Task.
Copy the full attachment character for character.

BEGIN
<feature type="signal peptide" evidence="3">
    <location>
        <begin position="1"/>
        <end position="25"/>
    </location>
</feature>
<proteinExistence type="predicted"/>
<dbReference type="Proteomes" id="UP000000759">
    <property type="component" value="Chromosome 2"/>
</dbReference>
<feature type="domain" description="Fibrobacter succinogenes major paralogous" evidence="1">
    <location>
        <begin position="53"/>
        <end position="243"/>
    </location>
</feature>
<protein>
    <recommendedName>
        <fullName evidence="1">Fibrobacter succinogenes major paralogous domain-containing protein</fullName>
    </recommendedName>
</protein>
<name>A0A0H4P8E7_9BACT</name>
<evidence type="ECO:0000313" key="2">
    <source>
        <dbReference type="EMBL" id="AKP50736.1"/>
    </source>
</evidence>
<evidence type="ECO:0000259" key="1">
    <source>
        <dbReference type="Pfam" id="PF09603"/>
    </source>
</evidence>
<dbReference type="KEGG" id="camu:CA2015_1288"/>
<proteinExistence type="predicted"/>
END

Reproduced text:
<feature type="signal peptide" evidence="3">
    <location>
        <begin position="1"/>
        <end position="25"/>
    </location>
</feature>
<proteinExistence type="predicted"/>
<dbReference type="Proteomes" id="UP000000759">
    <property type="component" value="Chromosome 2"/>
</dbReference>
<feature type="domain" description="Fibrobacter succinogenes major paralogous" evidence="1">
    <location>
        <begin position="53"/>
        <end position="243"/>
    </location>
</feature>
<protein>
    <recommendedName>
        <fullName evidence="1">Fibrobacter succinogenes major paralogous domain-containing protein</fullName>
    </recommendedName>
</protein>
<name>A0A0H4P8E7_9BACT</name>
<evidence type="ECO:0000313" key="2">
    <source>
        <dbReference type="EMBL" id="AKP50736.1"/>
    </source>
</evidence>
<evidence type="ECO:0000259" key="1">
    <source>
        <dbReference type="Pfam" id="PF09603"/>
    </source>
</evidence>
<dbReference type="KEGG" id="camu:CA2015_1288"/>
<proteinExistence type="predicted"/>